Dr. Arthur Ritter BME Endowment
March 11, 2022
Arthur Ritter ‘68MS ‘70PhD has never forgotten the help he received from the University of Rochester at a pivotal moment in his career. Hence, Ritter’s decision to endow $125,000 to Rochester’s Department of Biomedical Engineering.
“I hope this sends a good message to other alumni about the importance of giving forward,” he says.
Ritter, who retired two years ago as the director of the biomedical engineering program at the Stevens Institute of Technology, has specified that his endowment to Rochester be used at the discretion of the chairperson of biomedical engineering. “I truly believe that department chairs—especially since I was one for many years—know what’s best for their program,” Ritter says.
"I am so grateful and delighted that Arthur Ritter has established a named endowment in support of our BME department,” says Diane Dalecki, the department chairperson and Kevin J. Parker Distinguished Professor in Biomedical Engineering.
The Department of Biomedical Engineering at the University of Rochester has achieved much during its first 20 years, as illustrated in these Points of Pride.
“This endowment will enable UR BME to achieve new heights in our educational programs and research enterprise and will provide perpetual support for our students and faculty,” Dalecki says. “Arthur Ritter has been a leader in the field of biomedical engineering, and we are truly honored that our UR BME department now holds an endowment in his name."
Prior to his graduate studies at Rochester, Ritter earned a degree in chemical engineering from the City College of New York. He worked as a development engineer at the US Naval Propellant Plant from 1961 to 1963, then as a propellant development engineer for the United Aircraft UTC program from 1961 to 1964.
Ritter then worked for three years as research engineer with the Mixing Equipment Co., while attending classes at night to complete his master’s degree in chemical engineering at the University of Rochester.
While pursuing his PhD at Rochester, Ritter was caught in a bind when his advisor, John Friedly, moved to another university.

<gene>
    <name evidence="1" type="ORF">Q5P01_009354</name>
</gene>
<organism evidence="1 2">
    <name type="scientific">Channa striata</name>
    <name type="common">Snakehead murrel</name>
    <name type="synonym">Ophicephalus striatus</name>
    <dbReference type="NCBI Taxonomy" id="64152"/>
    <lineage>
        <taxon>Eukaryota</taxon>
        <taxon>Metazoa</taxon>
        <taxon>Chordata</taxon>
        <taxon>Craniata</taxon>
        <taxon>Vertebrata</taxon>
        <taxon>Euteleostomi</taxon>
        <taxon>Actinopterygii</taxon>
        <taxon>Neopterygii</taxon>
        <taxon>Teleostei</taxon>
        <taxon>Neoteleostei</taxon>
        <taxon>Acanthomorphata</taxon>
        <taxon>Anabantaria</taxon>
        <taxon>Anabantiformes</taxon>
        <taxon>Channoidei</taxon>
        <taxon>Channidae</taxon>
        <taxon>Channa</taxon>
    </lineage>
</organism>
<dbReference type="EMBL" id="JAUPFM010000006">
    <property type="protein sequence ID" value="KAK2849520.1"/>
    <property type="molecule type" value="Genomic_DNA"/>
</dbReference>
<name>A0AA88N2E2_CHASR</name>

“I couldn’t just leave and go with him because I had my wife and children to support in Rochester, and a mortgage to pay on a new house,” Ritter says. The University provided him with a National Defense Education Act Fellowship that paid his expenses to remain at Rochester and allowed him to complete his PhD in two years.
“The University took very good care of me,” says Ritter. “That was so important for my subsequent career.”
Ritter has other fond memories of his time as a graduate student at Rochester. “I loved it,” Ritter says. “I met a lot of very good people and had a roommate who is still my friend after all these years.”
One of his favorite memories is the time he spent, sitting in a room with theoretical physicists, using the University’s only computer to do computations for his thesis.
“We could only use the campus computer from midnight to 6 a.m.,” Ritter recalls. “In those days, computers were run by punch cards, so if you made one little mistake, on just one punch card, you’d have to submit it all over again.”
After graduating in 1970, Ritter served as an assistant, then associate professor of chemical engineering at Stevens Institute of Technology in Hoboken, New Jersey, studying chemical processes involved in solar energy storage.
Because of his programming skills, Ritter also had an opportunity to work with Francis Chinard, a prominent researcher and chair of medicine at New Jersey Medical School, who spent three summers at Stevens. Then from 1976 to 1992, Ritter joined Chinard’s department at the medical center, serving as a professor of physiology and researching pulmonary transport and metabolism in-vivo.
He returned to Stevens in 1992 where he helped create its biomedical engineering program. Ritter was elected a fellow of the American Institute for Medical and Biological Engineering (AIMBE) in 2010. The dean of engineering and sciences at Stevens Institute praised Ritter, saying his “passion for educating young people and his stature as a medical innovator combine to create a powerful learning environment in which our students develop the skills and the industry contacts to have lifelong success."
How you can help
The Arthur Ritter BME Endowment is a wonderful example of how the generosity of our alumni, industry partners, family, and friends can create exciting opportunities for our students. To help UR BME achieve even more, you can contribute to three departmental funds:
- BME Undergraduate Program Fund
- BME Graduate Programs Fund
- BME Research and Innovation Fund
These funds allow individuals to give in a way that directly impacts an area of their choice and helps support the continued success of UR BME.
University alumni, industry partners, and other friends of the Department of Biomedical Engineering can also engage directly with our students, faculty, and researchers as real readers, sponsors of senior design projects, research collaborators, mentors, and guest lecturers, to mention just a few.
For further information on how you can contribute to UR BME, please contact Derek Swanson, Director of Advancement for the Hajim School, at firstname.lastname@example.org.